Heed the warning of the rich man’s suffering in Hades. Heed Jesus’ warnings in regard to Gehenna [and the Lake of Fire]: “If your hand causes you to sin, cut it off. It is better for you to enter into life maimed, rather than having two hands, to go to Gehenna, into the fire that shall never be quenched—where their worm does not die and the fire is not quenched. And if your foot causes you to sin, cut it off. It is better for you to enter life lame, rather than having two feet, to be cast into Gehenna, into the fire that shall never be quenched—where their worm does not die and the fire is not quenched. And if your eye causes you to sin, pluck it out. It is better for you to enter the kingdom of God with one eye, rather than having two eyes, to be cast into Gehenna—where their worm does not die and the fire is not quenched” [cf. Mark 9: 43-48]. 

In the words of the Holy Prophet and God-Seer Moses: “I call heaven and earth as witnesses today against you, that I have set before you—life and death, blessing and cursing—therefore choose life, that both you and your descendants may live” [cf. Deuteronomy 30:19]


He comes to you now

Are you now in a state of impending wrath because of your sin? Repent—experience metánia [metanoia]—or change or transformation of your heart [or nous]—regret, reflect, repent for the missed moment! Even Philo of Alexandria speaking in allegory, said: “Metánia is the beautiful and especially good daughter of the Most High”. “Believe in the Lord Jesus Christ”—surrender to His Lordship in your life—“and you will be saved, you and your household” [cf. Acts 16:31].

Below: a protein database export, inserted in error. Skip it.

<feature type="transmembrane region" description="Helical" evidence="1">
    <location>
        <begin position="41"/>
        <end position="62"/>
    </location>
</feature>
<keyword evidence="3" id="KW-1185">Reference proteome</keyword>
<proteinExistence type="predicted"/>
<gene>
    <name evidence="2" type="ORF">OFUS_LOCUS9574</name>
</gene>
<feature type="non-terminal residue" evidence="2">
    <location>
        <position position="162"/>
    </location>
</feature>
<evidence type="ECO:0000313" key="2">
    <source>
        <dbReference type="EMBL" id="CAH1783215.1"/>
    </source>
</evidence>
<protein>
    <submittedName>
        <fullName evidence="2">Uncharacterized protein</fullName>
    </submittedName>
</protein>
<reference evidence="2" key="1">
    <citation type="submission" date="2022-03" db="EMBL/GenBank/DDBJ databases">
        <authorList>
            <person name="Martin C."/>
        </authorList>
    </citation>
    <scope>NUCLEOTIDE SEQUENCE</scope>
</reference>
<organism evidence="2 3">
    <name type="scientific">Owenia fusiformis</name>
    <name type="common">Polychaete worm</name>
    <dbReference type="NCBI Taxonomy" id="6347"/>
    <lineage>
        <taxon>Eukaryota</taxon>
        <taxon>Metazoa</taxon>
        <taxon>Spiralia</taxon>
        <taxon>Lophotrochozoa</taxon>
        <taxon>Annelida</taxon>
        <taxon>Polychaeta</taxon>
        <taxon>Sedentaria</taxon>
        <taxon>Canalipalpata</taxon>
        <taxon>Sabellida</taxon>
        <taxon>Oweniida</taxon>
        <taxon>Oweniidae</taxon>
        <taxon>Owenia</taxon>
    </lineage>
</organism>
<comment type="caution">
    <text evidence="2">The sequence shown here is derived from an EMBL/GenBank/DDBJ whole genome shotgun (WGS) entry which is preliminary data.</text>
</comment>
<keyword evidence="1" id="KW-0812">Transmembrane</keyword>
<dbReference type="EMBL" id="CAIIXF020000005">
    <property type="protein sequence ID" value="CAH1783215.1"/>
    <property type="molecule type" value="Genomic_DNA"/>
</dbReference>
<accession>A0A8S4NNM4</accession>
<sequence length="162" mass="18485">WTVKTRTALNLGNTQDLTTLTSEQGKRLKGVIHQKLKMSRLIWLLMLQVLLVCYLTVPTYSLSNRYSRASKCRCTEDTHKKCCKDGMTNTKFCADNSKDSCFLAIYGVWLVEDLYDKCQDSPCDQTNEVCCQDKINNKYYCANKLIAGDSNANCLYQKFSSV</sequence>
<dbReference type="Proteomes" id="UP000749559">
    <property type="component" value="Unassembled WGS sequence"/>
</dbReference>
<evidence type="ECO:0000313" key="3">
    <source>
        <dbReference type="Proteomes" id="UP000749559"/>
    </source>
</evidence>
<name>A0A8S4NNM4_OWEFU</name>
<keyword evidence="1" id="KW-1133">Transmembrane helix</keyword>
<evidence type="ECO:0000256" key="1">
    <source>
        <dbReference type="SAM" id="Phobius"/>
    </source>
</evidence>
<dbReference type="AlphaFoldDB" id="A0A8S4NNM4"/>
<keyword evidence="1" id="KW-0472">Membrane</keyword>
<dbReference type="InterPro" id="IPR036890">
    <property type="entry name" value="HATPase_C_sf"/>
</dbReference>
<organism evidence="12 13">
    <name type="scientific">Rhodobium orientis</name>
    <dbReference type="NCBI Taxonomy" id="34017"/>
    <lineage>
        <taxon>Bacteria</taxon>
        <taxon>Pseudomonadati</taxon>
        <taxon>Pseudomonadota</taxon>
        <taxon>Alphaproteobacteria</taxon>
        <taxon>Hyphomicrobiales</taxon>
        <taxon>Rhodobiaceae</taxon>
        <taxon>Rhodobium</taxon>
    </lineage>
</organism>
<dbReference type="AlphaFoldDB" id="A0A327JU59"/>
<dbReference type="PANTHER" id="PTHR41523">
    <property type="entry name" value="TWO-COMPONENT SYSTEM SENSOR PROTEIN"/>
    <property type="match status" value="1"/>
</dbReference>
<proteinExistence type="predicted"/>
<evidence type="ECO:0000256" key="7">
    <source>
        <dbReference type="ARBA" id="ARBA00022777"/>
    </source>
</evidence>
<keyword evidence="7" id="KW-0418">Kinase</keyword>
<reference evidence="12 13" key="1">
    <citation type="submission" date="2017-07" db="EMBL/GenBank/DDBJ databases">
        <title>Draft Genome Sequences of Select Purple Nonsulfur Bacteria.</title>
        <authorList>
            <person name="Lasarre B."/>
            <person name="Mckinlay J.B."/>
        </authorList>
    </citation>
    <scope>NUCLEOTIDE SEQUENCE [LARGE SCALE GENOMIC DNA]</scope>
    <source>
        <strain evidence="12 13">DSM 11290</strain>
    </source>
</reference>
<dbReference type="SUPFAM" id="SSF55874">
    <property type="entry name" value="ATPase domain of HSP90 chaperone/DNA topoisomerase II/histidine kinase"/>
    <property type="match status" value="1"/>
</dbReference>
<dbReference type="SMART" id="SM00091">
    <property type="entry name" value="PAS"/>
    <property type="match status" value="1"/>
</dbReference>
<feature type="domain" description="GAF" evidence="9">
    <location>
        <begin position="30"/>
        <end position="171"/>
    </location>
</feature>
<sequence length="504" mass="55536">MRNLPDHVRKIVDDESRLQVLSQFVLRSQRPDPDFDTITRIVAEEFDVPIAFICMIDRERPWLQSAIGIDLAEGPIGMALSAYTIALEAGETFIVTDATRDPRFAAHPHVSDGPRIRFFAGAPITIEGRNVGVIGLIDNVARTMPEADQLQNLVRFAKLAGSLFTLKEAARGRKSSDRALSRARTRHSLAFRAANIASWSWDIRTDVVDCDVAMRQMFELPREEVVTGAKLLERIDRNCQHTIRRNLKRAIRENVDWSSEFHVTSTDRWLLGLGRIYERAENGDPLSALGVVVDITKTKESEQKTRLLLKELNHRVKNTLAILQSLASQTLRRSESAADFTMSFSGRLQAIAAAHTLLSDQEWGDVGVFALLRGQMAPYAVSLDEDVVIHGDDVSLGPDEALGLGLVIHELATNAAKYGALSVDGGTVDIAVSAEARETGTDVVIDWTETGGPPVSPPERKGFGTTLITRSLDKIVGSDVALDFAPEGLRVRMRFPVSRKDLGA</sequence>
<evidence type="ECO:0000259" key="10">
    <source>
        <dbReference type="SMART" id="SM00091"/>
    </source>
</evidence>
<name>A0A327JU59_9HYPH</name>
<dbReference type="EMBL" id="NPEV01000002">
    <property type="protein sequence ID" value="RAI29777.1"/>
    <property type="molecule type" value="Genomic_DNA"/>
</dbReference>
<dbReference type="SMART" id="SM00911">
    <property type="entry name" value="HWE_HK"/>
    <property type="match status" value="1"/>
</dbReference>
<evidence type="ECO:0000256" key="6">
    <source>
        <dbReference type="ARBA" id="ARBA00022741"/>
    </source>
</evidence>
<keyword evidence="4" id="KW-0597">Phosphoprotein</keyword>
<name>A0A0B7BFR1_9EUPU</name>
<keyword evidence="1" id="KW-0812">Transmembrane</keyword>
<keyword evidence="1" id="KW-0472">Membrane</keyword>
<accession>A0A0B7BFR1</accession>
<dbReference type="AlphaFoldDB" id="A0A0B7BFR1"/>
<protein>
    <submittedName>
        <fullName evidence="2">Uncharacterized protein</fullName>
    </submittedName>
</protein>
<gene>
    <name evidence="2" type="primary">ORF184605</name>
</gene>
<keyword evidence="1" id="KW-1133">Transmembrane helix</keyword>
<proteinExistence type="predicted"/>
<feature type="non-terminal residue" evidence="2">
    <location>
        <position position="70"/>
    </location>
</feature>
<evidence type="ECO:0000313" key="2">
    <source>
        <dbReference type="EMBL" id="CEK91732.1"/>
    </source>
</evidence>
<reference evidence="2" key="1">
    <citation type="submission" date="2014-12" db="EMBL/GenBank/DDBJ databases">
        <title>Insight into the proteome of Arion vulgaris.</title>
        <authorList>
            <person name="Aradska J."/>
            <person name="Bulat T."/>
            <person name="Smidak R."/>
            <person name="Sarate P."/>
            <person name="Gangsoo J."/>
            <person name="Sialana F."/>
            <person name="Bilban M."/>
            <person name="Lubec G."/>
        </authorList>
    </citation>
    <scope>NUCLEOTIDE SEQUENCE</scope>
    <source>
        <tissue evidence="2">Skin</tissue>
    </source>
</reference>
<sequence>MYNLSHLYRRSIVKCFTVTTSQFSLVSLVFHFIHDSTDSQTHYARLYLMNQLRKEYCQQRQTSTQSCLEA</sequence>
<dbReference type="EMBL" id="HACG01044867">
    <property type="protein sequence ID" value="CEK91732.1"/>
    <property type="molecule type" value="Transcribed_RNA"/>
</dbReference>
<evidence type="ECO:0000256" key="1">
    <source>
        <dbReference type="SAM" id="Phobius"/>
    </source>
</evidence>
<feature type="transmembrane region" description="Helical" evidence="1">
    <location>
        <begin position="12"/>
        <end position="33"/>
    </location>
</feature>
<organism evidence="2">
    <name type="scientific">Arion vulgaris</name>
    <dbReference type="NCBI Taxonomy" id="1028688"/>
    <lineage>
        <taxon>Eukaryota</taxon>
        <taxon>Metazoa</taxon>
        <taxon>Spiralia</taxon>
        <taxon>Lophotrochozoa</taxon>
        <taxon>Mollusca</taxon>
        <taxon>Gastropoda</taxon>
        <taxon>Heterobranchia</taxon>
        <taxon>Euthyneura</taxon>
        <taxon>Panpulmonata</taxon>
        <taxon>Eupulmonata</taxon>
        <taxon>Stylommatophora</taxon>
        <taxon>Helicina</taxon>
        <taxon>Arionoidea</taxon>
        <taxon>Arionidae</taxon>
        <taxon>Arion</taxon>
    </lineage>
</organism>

Your waiting and groaning will not bring you any nearer.

Do you say you need more conviction? I tell you: “Behold, now is the accepted time; behold, now is the day of salvation” [cf. II Corinthians 6:2].

Do you say that you are unworthy? Exactly! But “while we were still sinners, Christ died for us” [cf. Romans 5:8]. He comes to you now! Jesus says: “Behold, I stand at the door and knock. If anyone hears My voice and opens the door, I will come in to him and dine with him, and he with Me” [cf. Revelation 3:20].

You need not wait. You need not continue in your sins—with that heavy load on your heart. Hear the word of God: “if you confess with your mouth the Lord Jesus and believe in your heart that God has raised Him from the dead, you will be saved” [cf. Romans 10:9]. Will you “submit yourself unto God” in Jesus Christ our Lord? [cf. James 4:7]. For He says: “Come to me, all who labor and are heavy laden, and I will give you rest” [cf. Matthew 11:29]. 

Perhaps you have made that great and primary existential choice, and have received Christ and now live as a child of God—for “as many as received Him, to them gave He power to become the sons of God, even to them that believe on his name” [cf. John 1:12].

Perhaps you need or seek a closer walk [or another grace] and are trying to pray yourself out of your difficulties. Come now: Cast the whole of your care—all your anxieties, all your worries, all your concerns, once and for all on Him—for He cares for you affectionately and cares about you watchfully [cf. I Peter 5:7].

Now, if you have been stung [or cut] to the heart, and ask ‘What can I do?’ Wherever you are today, ‘fall down at His feet!’ [cf. Revelation 1:17]. “Repent… receive the remission of sins—and you shall receive the gift of the Holy Spirit. For the promise is to you and to your children, and to all who are afar off, as many as the Lord our God will call” [cf. Acts 2:38-39]. Again, the Lord says: Repent!


In the Name of the Father, and of the Son, and of the Holy Spirit. Amen.